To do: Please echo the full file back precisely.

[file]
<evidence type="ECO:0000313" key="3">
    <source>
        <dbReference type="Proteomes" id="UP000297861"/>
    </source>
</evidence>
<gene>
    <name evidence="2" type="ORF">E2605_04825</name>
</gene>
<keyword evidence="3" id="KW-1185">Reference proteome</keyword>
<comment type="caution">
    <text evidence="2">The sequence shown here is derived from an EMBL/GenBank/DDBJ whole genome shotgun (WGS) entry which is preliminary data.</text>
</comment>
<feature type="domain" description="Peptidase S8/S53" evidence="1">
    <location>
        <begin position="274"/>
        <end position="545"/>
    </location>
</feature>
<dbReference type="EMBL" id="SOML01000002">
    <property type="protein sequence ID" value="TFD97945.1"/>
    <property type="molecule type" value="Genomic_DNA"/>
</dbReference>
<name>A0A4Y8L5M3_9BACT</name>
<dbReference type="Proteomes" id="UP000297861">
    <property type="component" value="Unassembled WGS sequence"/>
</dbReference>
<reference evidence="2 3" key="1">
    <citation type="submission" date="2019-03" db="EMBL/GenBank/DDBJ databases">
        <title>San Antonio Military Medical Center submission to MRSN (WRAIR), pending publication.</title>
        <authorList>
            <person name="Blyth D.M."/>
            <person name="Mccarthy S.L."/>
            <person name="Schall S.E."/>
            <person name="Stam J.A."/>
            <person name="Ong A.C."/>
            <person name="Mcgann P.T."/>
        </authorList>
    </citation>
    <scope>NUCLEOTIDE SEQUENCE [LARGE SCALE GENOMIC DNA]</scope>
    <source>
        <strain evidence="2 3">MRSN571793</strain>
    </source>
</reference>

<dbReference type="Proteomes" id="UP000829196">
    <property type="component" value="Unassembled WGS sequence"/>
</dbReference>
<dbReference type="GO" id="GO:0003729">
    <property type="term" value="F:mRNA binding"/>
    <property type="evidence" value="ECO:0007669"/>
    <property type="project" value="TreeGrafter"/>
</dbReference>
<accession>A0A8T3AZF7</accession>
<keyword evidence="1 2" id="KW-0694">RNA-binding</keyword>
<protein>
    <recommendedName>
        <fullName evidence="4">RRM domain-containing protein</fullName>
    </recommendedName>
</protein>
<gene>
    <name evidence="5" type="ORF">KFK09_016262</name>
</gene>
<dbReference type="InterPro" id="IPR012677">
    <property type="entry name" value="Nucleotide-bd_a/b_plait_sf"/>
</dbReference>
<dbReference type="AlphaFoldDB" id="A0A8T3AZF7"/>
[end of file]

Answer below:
<evidence type="ECO:0000313" key="3">
    <source>
        <dbReference type="Proteomes" id="UP000297861"/>
    </source>
</evidence>
<gene>
    <name evidence="2" type="ORF">E2605_04825</name>
</gene>
<keyword evidence="3" id="KW-1185">Reference proteome</keyword>
<comment type="caution">
    <text evidence="2">The sequence shown here is derived from an EMBL/GenBank/DDBJ whole genome shotgun (WGS) entry which is preliminary data.</text>
</comment>
<feature type="domain" description="Peptidase S8/S53" evidence="1">
    <location>
        <begin position="274"/>
        <end position="545"/>
    </location>
</feature>
<dbReference type="EMBL" id="SOML01000002">
    <property type="protein sequence ID" value="TFD97945.1"/>
    <property type="molecule type" value="Genomic_DNA"/>
</dbReference>
<name>A0A4Y8L5M3_9BACT</name>
<dbReference type="Proteomes" id="UP000297861">
    <property type="component" value="Unassembled WGS sequence"/>
</dbReference>
<reference evidence="2 3" key="1">
    <citation type="submission" date="2019-03" db="EMBL/GenBank/DDBJ databases">
        <title>San Antonio Military Medical Center submission to MRSN (WRAIR), pending publication.</title>
        <authorList>
            <person name="Blyth D.M."/>
            <person name="Mccarthy S.L."/>
            <person name="Schall S.E."/>
            <person name="Stam J.A."/>
            <person name="Ong A.C."/>
            <person name="Mcgann P.T."/>
        </authorList>
    </citation>
    <scope>NUCLEOTIDE SEQUENCE [LARGE SCALE GENOMIC DNA]</scope>
    <source>
        <strain evidence="2 3">MRSN571793</strain>
    </source>
</reference>

<dbReference type="Proteomes" id="UP000829196">
    <property type="component" value="Unassembled WGS sequence"/>
</dbReference>
<dbReference type="GO" id="GO:0003729">
    <property type="term" value="F:mRNA binding"/>
    <property type="evidence" value="ECO:0007669"/>
    <property type="project" value="TreeGrafter"/>
</dbReference>
<accession>A0A8T3AZF7</accession>
<keyword evidence="1 2" id="KW-0694">RNA-binding</keyword>
<protein>
    <recommendedName>
        <fullName evidence="4">RRM domain-containing protein</fullName>
    </recommendedName>
</protein>
<gene>
    <name evidence="5" type="ORF">KFK09_016262</name>
</gene>
<dbReference type="InterPro" id="IPR012677">
    <property type="entry name" value="Nucleotide-bd_a/b_plait_sf"/>
</dbReference>
<dbReference type="AlphaFoldDB" id="A0A8T3AZF7"/>